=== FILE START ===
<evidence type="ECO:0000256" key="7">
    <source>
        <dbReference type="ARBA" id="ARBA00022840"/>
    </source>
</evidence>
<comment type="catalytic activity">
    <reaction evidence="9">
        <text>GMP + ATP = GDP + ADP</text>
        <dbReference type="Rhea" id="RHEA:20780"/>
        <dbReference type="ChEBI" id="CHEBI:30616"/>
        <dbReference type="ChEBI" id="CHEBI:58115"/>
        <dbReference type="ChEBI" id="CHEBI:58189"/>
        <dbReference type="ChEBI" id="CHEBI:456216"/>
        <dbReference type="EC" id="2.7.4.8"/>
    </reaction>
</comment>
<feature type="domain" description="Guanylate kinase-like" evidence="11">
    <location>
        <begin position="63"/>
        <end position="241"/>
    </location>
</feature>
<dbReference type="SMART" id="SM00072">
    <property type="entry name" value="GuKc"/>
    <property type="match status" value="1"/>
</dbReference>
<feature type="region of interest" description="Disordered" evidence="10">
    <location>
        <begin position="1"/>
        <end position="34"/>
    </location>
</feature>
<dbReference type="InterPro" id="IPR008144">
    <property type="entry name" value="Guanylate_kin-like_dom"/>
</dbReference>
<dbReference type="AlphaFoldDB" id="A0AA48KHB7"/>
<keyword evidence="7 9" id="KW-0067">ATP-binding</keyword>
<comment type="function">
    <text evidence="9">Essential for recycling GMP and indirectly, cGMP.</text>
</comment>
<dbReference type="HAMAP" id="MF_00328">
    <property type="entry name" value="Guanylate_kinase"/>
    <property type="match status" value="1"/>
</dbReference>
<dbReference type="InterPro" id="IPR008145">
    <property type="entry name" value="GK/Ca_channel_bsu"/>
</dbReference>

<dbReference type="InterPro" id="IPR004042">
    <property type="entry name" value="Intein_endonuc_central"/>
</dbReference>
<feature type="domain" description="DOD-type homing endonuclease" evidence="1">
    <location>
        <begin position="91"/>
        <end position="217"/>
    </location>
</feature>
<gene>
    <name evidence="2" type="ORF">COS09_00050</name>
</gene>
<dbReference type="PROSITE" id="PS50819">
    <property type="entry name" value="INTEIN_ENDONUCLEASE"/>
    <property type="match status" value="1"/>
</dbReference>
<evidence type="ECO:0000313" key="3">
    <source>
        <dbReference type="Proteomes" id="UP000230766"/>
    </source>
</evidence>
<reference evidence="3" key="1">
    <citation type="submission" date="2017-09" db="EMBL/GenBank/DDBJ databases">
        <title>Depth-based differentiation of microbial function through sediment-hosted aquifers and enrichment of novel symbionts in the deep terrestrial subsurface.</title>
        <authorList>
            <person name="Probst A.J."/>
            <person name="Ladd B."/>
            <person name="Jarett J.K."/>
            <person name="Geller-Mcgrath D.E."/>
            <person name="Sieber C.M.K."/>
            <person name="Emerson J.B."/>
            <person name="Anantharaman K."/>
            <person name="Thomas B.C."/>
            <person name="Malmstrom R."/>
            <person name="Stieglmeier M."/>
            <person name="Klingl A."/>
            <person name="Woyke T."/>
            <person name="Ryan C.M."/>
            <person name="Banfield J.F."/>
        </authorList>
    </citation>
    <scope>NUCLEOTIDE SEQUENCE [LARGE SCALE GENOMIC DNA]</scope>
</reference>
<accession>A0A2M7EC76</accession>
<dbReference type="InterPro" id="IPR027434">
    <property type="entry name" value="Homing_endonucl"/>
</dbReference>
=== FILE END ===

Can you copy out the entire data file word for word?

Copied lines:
<evidence type="ECO:0000256" key="7">
    <source>
        <dbReference type="ARBA" id="ARBA00022840"/>
    </source>
</evidence>
<comment type="catalytic activity">
    <reaction evidence="9">
        <text>GMP + ATP = GDP + ADP</text>
        <dbReference type="Rhea" id="RHEA:20780"/>
        <dbReference type="ChEBI" id="CHEBI:30616"/>
        <dbReference type="ChEBI" id="CHEBI:58115"/>
        <dbReference type="ChEBI" id="CHEBI:58189"/>
        <dbReference type="ChEBI" id="CHEBI:456216"/>
        <dbReference type="EC" id="2.7.4.8"/>
    </reaction>
</comment>
<feature type="domain" description="Guanylate kinase-like" evidence="11">
    <location>
        <begin position="63"/>
        <end position="241"/>
    </location>
</feature>
<dbReference type="SMART" id="SM00072">
    <property type="entry name" value="GuKc"/>
    <property type="match status" value="1"/>
</dbReference>
<feature type="region of interest" description="Disordered" evidence="10">
    <location>
        <begin position="1"/>
        <end position="34"/>
    </location>
</feature>
<dbReference type="InterPro" id="IPR008144">
    <property type="entry name" value="Guanylate_kin-like_dom"/>
</dbReference>
<dbReference type="AlphaFoldDB" id="A0AA48KHB7"/>
<keyword evidence="7 9" id="KW-0067">ATP-binding</keyword>
<comment type="function">
    <text evidence="9">Essential for recycling GMP and indirectly, cGMP.</text>
</comment>
<dbReference type="HAMAP" id="MF_00328">
    <property type="entry name" value="Guanylate_kinase"/>
    <property type="match status" value="1"/>
</dbReference>
<dbReference type="InterPro" id="IPR008145">
    <property type="entry name" value="GK/Ca_channel_bsu"/>
</dbReference>

<dbReference type="InterPro" id="IPR004042">
    <property type="entry name" value="Intein_endonuc_central"/>
</dbReference>
<feature type="domain" description="DOD-type homing endonuclease" evidence="1">
    <location>
        <begin position="91"/>
        <end position="217"/>
    </location>
</feature>
<gene>
    <name evidence="2" type="ORF">COS09_00050</name>
</gene>
<dbReference type="PROSITE" id="PS50819">
    <property type="entry name" value="INTEIN_ENDONUCLEASE"/>
    <property type="match status" value="1"/>
</dbReference>
<evidence type="ECO:0000313" key="3">
    <source>
        <dbReference type="Proteomes" id="UP000230766"/>
    </source>
</evidence>
<reference evidence="3" key="1">
    <citation type="submission" date="2017-09" db="EMBL/GenBank/DDBJ databases">
        <title>Depth-based differentiation of microbial function through sediment-hosted aquifers and enrichment of novel symbionts in the deep terrestrial subsurface.</title>
        <authorList>
            <person name="Probst A.J."/>
            <person name="Ladd B."/>
            <person name="Jarett J.K."/>
            <person name="Geller-Mcgrath D.E."/>
            <person name="Sieber C.M.K."/>
            <person name="Emerson J.B."/>
            <person name="Anantharaman K."/>
            <person name="Thomas B.C."/>
            <person name="Malmstrom R."/>
            <person name="Stieglmeier M."/>
            <person name="Klingl A."/>
            <person name="Woyke T."/>
            <person name="Ryan C.M."/>
            <person name="Banfield J.F."/>
        </authorList>
    </citation>
    <scope>NUCLEOTIDE SEQUENCE [LARGE SCALE GENOMIC DNA]</scope>
</reference>
<accession>A0A2M7EC76</accession>
<dbReference type="InterPro" id="IPR027434">
    <property type="entry name" value="Homing_endonucl"/>
</dbReference>